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Citing Brexit Uncertainty, China’s Premier Urges Greater Policy Coordination

China's Premier Li Keqiang speaks at the 1+6 Roundtable meeting on promoting growth in the Chinese and global economies at the Diaoyutai State Guesthouse in Beijing on July 22, 2016. MARK SCHIEFELBEIN/ AFP/ Getty Images

Chinese Premier Li Keqiang on Friday called on world leaders to step up macroeconomic policy coordination, after meeting the heads of the International Monetary Fund, the World Bank, and other senior global economic officials.

Li said the sound fundamentals of China’s economy remained unchanged despite facing strong downward pressures, and that the government’s debt ratio was not high, although he added that the government would step up regulation of the shadow banking sector and monitor local government fiscal practices.

The premier also addressed concerns that China is promoting its exports through aggressive policy support with the yuan weakening against the dollar.

“Given the financial fluctuations as a result of Brexit, China will advance the market-based reform of the exchange rate,” Li said.


“We will maintain a basically stable exchange rate at a balanced level and we will not engage in a trade or currency war,” he added.

Li made the remarks at a joint briefing with the officials, which also included the heads of the World Trade Organization, the International Labour Organisation, the Organisation for Economic Cooperation and Development, and the Financial Stability Board.

The comments came ahead of a meeting of G20 finance ministers and central bank governors in China this weekend.

U.S. Treasury Secretary Jack Lew said on Thursday that G20 finance officials do not need to take the same type of massive coordinated fiscal stimulus efforts as those used to combat recession during the 2008-2009 global financial crisis.

Unlike many developed economies, China still has ample ammunition left for further fiscal and monetary policy stimulus, but some economists worry stimulus won’t be able to compensate for weak demand, leaving China in a “liquidity trap.”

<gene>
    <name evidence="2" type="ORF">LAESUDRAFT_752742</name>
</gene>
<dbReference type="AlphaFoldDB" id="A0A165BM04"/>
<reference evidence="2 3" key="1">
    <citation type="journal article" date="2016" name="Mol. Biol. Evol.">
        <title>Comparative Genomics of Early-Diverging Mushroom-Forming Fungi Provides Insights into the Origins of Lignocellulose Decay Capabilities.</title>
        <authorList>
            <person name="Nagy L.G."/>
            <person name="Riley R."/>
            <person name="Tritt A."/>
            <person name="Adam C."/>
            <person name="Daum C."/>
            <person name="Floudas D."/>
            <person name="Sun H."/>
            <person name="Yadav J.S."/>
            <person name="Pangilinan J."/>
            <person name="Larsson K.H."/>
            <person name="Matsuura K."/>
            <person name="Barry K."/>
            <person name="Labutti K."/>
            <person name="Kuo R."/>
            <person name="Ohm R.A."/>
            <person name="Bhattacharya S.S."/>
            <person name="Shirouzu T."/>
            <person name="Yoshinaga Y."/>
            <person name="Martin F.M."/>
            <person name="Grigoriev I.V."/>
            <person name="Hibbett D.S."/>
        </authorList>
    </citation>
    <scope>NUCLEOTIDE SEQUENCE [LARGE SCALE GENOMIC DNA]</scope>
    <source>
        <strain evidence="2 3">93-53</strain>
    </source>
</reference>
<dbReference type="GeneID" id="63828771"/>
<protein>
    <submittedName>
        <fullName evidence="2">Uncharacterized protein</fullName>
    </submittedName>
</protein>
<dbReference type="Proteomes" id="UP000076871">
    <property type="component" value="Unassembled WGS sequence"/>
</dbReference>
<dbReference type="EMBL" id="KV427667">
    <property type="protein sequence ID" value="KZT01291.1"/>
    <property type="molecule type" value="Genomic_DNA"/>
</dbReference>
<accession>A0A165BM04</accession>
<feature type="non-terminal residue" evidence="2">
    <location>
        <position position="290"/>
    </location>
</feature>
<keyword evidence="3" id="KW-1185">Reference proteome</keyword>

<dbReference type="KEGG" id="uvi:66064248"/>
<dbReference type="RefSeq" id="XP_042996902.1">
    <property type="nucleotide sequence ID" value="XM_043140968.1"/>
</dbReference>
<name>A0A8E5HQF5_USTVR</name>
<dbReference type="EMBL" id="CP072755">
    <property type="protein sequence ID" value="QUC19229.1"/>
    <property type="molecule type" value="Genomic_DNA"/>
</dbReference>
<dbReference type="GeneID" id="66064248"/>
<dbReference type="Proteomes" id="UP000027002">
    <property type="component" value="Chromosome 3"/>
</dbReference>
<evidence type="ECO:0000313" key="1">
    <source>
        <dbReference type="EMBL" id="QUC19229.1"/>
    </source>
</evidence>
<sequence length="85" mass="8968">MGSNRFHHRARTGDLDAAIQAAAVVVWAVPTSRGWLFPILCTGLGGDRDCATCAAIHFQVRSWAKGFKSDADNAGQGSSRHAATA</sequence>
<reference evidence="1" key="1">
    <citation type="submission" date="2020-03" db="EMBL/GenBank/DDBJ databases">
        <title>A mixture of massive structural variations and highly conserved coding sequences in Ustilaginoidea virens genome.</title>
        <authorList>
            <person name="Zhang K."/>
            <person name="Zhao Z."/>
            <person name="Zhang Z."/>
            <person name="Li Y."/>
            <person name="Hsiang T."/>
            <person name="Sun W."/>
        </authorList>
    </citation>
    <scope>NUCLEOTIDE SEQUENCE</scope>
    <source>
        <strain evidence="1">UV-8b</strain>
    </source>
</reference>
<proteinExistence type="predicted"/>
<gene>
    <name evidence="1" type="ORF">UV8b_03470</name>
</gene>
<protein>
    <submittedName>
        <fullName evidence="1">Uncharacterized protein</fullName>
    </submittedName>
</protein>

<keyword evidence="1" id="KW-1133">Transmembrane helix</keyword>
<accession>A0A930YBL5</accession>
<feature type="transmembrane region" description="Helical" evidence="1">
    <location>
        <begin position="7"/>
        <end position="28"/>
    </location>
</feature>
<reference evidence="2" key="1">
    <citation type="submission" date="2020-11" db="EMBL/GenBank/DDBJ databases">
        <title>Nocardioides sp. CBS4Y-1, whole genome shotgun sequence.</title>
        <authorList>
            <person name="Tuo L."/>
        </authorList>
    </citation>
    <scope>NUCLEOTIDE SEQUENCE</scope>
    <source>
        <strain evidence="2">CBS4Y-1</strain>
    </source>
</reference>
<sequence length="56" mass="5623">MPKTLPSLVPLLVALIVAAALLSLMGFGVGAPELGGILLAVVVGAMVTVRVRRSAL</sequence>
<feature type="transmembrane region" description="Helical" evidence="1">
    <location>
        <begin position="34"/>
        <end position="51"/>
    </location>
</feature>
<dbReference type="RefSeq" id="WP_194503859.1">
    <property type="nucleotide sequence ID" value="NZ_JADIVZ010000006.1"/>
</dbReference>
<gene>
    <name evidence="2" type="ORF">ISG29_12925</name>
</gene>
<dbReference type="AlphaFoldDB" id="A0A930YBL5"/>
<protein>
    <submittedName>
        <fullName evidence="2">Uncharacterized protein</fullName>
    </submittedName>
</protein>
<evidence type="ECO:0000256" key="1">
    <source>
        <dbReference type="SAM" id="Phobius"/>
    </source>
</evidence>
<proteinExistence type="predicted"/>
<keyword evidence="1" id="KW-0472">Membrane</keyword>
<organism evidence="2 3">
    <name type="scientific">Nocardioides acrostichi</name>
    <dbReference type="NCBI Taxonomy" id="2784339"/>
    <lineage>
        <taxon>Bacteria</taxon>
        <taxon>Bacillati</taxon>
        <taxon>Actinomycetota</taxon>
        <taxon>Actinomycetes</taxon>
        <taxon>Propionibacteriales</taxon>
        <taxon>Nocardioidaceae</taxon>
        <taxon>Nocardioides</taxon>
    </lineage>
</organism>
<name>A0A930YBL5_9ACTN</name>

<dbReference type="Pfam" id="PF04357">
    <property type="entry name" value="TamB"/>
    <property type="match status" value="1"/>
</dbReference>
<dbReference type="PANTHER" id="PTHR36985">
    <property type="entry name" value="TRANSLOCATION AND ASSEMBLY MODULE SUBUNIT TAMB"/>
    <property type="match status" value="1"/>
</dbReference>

See also: Don’t Look Now, but China Is Doing Pretty Well

China’s economy grew slightly faster than expected in the second quarter as government spending and a housing boom boosted industrial activity, but a slump in private investment growth is pointing to a loss of momentum later in the year.

The world’s second-largest economy grew 6.7% in the second quarter from a year earlier, steady from the first quarter but still the slowest pace since the global crisis.

But steadier headline growth in China are accompanied by other signs of economic imbalance.

An anemic private sector and signs of fatigue in the property market point to the increasing possibility the government may need to provide additional stimulus this year to hit its growth target of 6.5 to 7%.

Investors worry a further slowdown in China, aggravated by Britain’s decision to leave the European Union, would leave the world more vulnerable to the risk of a global recession.


International Monetary Fund Managing Director Christine Lagarde called on Europe to quickly resolve questions over Britain’s exit from the European Union.

“Our first and immediate recommendation is for this uncertainty surrounding the terms of Brexit be removed as quickly as possible so that we know the terms of trade and the ways in which the United Kingdom will continue to operate in the global economy and vis a vis its partners,” Lagarde said.

The IMF cut its global growth forecasts for the next two years on Tuesday.